Brian L. Stuart
blstuart at bellsouth.net
Wed Jun 1 13:59:47 CDT 2016
On Wed, 6/1/16, Rod Smallwood <rodsmallwood52 at btinternet.com> wrote:
> On 01/06/2016 19:34, Brian L. Stuart wrote:
>> On Wed, 6/1/16, Rod Smallwood <rodsmallwood52 at btinternet.com> wrote:
>>> On 01/06/2016 18:57, Charles Anthony wrote:
>>>> On Wed, Jun 1, 2016 at 10:49 AM, Rod Smallwood <rodsmallwood52 at btinternet.com> wrote:
>>>>> Apart from a personal 1202 alarm
>>>> I have a habit of coding "can't happen" error checks with 1201 or 1202
>>>> error numbers.
>>> You may be close .. Do you know why you do that?
>>> Here's a clue "Garmin"
>> You had me really confused there for a moment. I thought you were talking
>> about the company that makes navigational devices at first and couldn't
>> for the life of me figure out what they had to do with it. Obviously, I had the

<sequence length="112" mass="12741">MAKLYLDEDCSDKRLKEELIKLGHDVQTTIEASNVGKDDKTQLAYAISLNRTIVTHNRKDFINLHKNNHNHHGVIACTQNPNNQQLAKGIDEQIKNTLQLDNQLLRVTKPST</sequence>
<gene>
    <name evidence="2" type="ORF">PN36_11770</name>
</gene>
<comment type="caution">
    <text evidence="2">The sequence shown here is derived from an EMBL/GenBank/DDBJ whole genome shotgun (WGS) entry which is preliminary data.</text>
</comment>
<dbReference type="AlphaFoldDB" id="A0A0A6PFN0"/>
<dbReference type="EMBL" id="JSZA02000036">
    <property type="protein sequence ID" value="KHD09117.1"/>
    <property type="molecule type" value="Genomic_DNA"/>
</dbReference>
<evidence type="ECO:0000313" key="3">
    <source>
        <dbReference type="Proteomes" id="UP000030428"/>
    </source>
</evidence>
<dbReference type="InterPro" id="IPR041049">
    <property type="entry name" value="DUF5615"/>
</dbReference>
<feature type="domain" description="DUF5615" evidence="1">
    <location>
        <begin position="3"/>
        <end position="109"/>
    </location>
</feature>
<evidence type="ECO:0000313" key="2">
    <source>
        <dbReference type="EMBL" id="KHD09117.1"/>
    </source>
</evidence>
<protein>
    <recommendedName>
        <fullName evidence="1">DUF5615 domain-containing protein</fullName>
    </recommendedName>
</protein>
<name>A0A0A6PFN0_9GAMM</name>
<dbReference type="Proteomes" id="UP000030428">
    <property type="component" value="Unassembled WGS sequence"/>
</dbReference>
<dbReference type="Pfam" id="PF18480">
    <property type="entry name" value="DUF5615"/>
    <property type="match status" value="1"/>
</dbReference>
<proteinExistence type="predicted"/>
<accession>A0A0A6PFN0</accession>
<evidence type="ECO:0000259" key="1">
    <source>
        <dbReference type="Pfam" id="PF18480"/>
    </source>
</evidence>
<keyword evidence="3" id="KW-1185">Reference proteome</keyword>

>> wrong Garmin...
>> But "personal 1202 alarm" is the funniest thing I've seen all day. I'm going
>> to have to start using that expression. My students won't have a clue what
>> I'm talking about. Hopefully it'll be a good way to educate them a bit.
> OK so answer this how many seconds were left and who wore a different
> waistcoat every time?
The different waistcoat (or vest on this side of the pond) was Gene Kranz's habit.
I'd have to cheat and look up the number of seconds. My vague recollection
is about 15, but that memory seems to have suffered from bit rot. My impression
though is that Armstrong was determined to put that thing down no matter what
and the main role of the fuel level was when to stop looking and take the best
spot he could find.
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